The loci of style satisfaction
There are few things more satisfying than raising your arm to read the time, and being presented with a perfect triplet of complimentary colours: on your jacket sleeve, on the inch or so of cuff, and on the watch strap. Today that is tan (a houndstooth linen jacket), sky blue (a cotton shirt) and dark brown (leather watch strap). That triplet sums up my outfit for the day; it is its locus.
There are two other obvious loci on the body, which sum up an outfit. The first and most direct is that contained within the gorge of a jacket – the triplet of shirt, tie and lapel. This gets the greatest attention when dressing, and deservedly so. That combination of colours and textures is the first thing that hits people. To distort (and I suppose contradict) an old phrase, it walks into a room almost before the man wearing it.
It is worth spending the time getting that combination correct. But it is unfortunately the area of your outfit you are likely to see least. Unless you spend a large proportion of the day looking into mirrors and shop windows, you are unlikely to be struck pleasantly by how that combination works together.
As such, the wrist is a much more satisfying locus. It strikes you as you glance at the time, as you stretch for the computer keyboard, as you reach out to shake a colleague’s hand. It reminds you of how well your outfit goes together and, perhaps more importantly, of how well your clothes fit. The length of jacket and shirt sleeves have to be exact to get that pleasant combination in all its harmony.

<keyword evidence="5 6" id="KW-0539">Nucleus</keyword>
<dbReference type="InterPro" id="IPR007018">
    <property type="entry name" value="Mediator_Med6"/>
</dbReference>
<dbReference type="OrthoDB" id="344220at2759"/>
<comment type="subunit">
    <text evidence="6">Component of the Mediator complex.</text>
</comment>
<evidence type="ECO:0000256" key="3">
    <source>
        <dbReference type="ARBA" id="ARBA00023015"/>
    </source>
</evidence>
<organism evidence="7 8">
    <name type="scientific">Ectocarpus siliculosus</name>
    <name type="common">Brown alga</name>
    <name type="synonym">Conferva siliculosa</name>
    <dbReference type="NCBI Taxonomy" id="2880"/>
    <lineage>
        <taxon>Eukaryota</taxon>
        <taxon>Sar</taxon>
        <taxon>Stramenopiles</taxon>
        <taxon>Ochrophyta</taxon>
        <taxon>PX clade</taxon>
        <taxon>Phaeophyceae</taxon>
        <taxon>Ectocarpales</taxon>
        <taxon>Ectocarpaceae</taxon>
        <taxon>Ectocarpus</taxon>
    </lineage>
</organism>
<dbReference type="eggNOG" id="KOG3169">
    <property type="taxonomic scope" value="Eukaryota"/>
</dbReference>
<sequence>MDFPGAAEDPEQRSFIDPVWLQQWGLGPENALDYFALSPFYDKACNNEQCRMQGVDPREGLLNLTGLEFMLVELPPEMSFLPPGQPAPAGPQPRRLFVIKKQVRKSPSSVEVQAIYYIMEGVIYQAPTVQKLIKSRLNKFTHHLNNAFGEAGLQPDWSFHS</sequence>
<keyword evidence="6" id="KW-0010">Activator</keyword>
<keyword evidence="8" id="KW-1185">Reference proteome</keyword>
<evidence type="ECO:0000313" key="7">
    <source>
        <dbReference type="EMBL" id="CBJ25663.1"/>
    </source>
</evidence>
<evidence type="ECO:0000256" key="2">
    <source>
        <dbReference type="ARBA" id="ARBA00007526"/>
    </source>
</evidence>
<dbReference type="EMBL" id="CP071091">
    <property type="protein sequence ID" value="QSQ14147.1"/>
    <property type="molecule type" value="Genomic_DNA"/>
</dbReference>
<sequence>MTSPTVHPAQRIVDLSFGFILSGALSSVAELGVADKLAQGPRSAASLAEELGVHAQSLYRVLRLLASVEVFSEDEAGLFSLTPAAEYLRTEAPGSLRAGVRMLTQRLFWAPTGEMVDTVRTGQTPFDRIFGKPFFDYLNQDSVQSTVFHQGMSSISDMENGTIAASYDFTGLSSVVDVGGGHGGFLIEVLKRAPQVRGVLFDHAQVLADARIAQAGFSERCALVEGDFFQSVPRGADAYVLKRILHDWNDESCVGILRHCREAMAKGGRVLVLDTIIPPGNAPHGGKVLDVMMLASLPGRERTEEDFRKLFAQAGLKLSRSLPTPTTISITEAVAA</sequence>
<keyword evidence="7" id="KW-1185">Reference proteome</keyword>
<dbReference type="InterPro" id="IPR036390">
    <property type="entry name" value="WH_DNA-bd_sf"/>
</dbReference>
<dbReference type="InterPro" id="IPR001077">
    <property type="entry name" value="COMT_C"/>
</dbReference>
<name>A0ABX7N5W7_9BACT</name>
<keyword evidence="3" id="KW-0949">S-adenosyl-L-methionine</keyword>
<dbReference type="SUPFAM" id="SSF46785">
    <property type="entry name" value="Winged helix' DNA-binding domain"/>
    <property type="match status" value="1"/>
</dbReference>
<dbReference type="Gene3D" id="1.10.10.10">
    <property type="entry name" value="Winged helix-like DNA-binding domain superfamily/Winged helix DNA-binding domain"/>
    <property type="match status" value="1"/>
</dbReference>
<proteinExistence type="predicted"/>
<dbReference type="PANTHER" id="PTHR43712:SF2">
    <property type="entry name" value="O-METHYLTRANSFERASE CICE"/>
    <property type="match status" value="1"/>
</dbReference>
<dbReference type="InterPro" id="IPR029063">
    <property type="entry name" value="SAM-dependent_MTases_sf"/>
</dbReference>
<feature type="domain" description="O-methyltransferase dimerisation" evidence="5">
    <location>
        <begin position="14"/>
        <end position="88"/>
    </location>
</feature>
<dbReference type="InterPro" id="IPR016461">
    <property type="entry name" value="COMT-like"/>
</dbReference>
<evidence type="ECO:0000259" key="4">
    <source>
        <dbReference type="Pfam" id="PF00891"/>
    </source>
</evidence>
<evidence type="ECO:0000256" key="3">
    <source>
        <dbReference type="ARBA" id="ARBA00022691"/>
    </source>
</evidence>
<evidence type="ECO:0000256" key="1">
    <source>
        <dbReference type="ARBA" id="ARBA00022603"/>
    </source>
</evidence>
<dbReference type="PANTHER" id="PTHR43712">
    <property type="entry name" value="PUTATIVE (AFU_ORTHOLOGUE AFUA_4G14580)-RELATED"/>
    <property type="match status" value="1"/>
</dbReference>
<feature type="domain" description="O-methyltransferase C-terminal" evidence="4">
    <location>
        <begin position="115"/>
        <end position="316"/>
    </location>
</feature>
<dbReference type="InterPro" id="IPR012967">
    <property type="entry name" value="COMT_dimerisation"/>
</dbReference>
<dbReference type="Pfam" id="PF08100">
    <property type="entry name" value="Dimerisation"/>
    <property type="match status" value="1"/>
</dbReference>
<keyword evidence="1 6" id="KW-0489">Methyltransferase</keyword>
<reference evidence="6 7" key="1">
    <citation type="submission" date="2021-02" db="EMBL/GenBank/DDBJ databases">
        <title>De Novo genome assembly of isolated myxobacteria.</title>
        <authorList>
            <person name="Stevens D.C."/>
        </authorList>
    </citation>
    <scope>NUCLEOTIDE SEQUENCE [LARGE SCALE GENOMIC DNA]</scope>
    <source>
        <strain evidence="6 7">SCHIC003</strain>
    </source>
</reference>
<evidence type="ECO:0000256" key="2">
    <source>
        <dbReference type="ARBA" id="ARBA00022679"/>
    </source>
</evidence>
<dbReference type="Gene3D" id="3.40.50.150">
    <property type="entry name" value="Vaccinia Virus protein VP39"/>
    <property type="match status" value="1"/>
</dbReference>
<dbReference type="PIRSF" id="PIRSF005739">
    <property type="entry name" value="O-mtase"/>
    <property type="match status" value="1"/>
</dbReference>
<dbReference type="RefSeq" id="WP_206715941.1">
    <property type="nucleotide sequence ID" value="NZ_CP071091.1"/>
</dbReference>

The other, less direct but no less satisfying combination is the trouser/sock/shoe triplet. This mainly reveals itself when you cross your legs, and is therefore probably displayed less often than the wrist. But there is something very pleasing about seeing your grey flannel trousers complemented by dark brown leather brogues and pumpkin-coloured socks. And even without the flare of a tie, or cufflinks, its harmonies are both pleasing and reassuring, akin to catching a fleeting scent of your aftershave.
The last, possible locus is that containing belt, shirt, trousers and tip of tie. While this does sum up an outfit it its harmonious combination, it displays itself rarely to you (given location on the body) and almost as rarely to others (presuming your jacket is buttoned when standing). Plus, you won’t necessarily be wearing a belt everyday, certainly not with more formal outfits and suits.
The style loci have this to teach us: appreciate them, for they are your reward for an outfit well bought and well assembled. And if they do not work, let it irritate you to the point where you have your clothes altered or think more carefully about your combination the next time.